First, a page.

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  • Writer's pictureJ. P. Ronald


By JP Ronald

As we remember and take silence to the events of eighteen years ago, on September 11, 2001, for those alive at the time it was a defining moment in our lives. The World War II generation it was Pearl Harbor, the Baby Boomers is was the sad John Kennedy’s assassination, and for those of us referred to as “Gen-X” it was 911. We all remember that day as vivid as yesterday. I was 28 years old at the time, four years out of Ohio State University, and I young engineer for a large company in Cleveland Ohio when I first heard the news form a cubical mate about a plane hitting one of the twin towers. Nobody got work done that day as we employees congregated in the company’s large cafeteria, to watch the wall-size projection television as news unfolded in real time. It was surreal to watch buildings that tall just collapse, I have my engineering degree and I’m asking myself “can the laws of physics, cause an entire building to do that?” Of course, we all know the answer, but the shock to see it was raw.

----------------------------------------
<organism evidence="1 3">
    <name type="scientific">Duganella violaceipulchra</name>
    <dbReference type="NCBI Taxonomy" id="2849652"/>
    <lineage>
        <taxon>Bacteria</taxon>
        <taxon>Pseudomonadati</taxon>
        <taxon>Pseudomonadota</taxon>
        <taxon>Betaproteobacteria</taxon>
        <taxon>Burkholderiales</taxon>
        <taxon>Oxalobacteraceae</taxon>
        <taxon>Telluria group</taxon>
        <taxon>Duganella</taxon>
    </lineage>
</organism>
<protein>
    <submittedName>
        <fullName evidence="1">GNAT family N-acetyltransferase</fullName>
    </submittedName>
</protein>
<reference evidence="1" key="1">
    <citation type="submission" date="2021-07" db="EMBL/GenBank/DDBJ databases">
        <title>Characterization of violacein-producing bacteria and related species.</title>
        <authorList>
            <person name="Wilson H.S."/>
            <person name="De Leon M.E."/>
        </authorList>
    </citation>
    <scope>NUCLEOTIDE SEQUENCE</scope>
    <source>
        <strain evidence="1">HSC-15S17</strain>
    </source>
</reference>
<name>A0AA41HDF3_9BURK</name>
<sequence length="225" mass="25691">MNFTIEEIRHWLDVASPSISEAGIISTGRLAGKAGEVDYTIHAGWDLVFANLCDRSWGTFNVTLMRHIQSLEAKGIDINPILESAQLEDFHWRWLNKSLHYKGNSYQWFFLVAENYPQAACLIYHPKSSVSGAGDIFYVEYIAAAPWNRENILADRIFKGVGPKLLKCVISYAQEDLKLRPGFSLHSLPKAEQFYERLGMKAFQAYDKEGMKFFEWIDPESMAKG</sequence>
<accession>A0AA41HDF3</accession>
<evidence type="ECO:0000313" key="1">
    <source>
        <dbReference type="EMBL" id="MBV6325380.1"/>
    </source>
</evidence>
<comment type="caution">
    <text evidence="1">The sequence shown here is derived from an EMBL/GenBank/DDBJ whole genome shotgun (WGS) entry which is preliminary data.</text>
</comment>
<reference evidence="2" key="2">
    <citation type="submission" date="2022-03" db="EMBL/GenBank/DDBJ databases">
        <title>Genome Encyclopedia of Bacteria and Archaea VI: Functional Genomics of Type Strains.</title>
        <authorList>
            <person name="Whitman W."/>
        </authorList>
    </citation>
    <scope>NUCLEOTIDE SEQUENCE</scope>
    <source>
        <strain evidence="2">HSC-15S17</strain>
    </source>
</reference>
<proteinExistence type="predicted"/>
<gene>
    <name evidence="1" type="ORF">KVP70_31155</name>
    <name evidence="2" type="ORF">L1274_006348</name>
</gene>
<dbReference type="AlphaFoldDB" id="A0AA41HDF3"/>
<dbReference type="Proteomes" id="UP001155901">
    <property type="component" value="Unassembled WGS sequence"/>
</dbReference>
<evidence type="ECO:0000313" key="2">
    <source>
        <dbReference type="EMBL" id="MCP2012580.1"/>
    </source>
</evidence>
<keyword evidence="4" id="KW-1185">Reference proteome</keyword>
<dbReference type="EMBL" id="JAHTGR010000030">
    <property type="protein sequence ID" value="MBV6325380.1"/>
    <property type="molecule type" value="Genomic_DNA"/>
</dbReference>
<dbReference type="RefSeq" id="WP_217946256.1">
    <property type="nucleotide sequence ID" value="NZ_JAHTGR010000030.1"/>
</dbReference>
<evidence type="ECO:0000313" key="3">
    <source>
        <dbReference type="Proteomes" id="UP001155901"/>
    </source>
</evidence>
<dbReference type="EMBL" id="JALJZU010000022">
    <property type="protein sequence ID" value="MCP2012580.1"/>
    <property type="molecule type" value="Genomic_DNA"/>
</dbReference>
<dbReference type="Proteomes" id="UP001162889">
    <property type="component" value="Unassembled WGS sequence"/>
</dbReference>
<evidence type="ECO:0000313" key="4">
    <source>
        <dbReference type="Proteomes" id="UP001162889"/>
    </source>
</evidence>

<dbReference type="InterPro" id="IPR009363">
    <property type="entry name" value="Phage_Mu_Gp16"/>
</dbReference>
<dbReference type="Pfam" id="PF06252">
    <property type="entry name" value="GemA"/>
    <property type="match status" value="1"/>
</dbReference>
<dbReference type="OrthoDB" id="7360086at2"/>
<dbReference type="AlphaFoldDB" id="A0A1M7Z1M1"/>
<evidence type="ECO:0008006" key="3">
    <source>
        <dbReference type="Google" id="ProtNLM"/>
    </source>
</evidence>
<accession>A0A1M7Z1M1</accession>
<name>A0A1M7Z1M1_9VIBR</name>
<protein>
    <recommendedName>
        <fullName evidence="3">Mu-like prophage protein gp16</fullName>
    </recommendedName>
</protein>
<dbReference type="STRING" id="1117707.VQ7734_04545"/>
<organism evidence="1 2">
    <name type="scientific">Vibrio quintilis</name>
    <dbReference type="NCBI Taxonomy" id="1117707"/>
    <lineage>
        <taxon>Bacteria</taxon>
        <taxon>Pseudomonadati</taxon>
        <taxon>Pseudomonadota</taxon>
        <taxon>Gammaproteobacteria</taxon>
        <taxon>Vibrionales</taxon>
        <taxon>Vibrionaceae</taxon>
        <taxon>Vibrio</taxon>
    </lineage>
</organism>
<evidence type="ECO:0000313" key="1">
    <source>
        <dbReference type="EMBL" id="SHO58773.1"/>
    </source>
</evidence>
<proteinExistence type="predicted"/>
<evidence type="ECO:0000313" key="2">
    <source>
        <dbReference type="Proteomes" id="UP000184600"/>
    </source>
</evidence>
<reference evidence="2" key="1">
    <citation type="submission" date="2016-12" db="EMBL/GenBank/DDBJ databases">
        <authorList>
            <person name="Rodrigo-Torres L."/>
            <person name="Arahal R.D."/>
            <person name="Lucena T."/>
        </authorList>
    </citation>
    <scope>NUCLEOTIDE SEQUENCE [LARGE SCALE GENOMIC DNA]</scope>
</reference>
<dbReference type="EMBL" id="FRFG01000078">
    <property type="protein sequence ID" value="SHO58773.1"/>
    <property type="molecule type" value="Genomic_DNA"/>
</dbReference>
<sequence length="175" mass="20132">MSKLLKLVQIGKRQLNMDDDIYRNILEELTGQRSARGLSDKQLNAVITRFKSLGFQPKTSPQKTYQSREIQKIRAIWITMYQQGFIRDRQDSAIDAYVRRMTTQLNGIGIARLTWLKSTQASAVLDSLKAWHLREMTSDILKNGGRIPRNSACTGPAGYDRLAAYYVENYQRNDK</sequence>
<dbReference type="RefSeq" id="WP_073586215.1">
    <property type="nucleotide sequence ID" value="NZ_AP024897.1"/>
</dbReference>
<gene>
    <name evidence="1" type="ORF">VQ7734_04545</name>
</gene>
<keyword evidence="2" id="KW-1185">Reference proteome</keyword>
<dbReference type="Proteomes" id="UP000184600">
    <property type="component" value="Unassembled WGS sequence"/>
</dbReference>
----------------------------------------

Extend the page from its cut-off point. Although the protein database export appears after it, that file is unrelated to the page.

I also remember when I heard about a plane crash outside of Pittsburgh PA, my hometown, where my mother and sister still lived (my father passed away in 1997). Not sure exactly where “near Pittsburgh” meant I attempted many a call to no avail, as phone lines were jammed, both landline and cellular. Eventually I did get through a day later, to learn the plane went down in a farm field in rural Somerset County, about an hour-and-half east of Pittsburgh via the Pennsylvania Turnpike. This is Shanksville and today that ground is the Flight 93 Memorial, interestingly my wife and her family (who in 2001 had yet to meet) are from that region of Pennsylvania. Then of course there is the plane crash into the Pentagon, it seemed as if America was coming undone.

But this is not about me, but a little-known building at Ground Zero, that appeared to have a blessing on it, and very few people outside New York City know much about it, or the role it played during and after the Twin Towers collapsed. I am referring to a church building, known as Saint Paul’s Chapel. It is an Episcopal church and part of New York’s historical Holy Trinity Parish. It is currently located on a block bounded by Church Street, Vessey Street, Fulton Street, and Broadway. The World Trade Center plaza (a.k.a. Ground Zero) is just west and across Church Street, from this little but beautiful church. Built in 1766, it even predates the United States by ten years, and yet has indelible links to the nation’s history.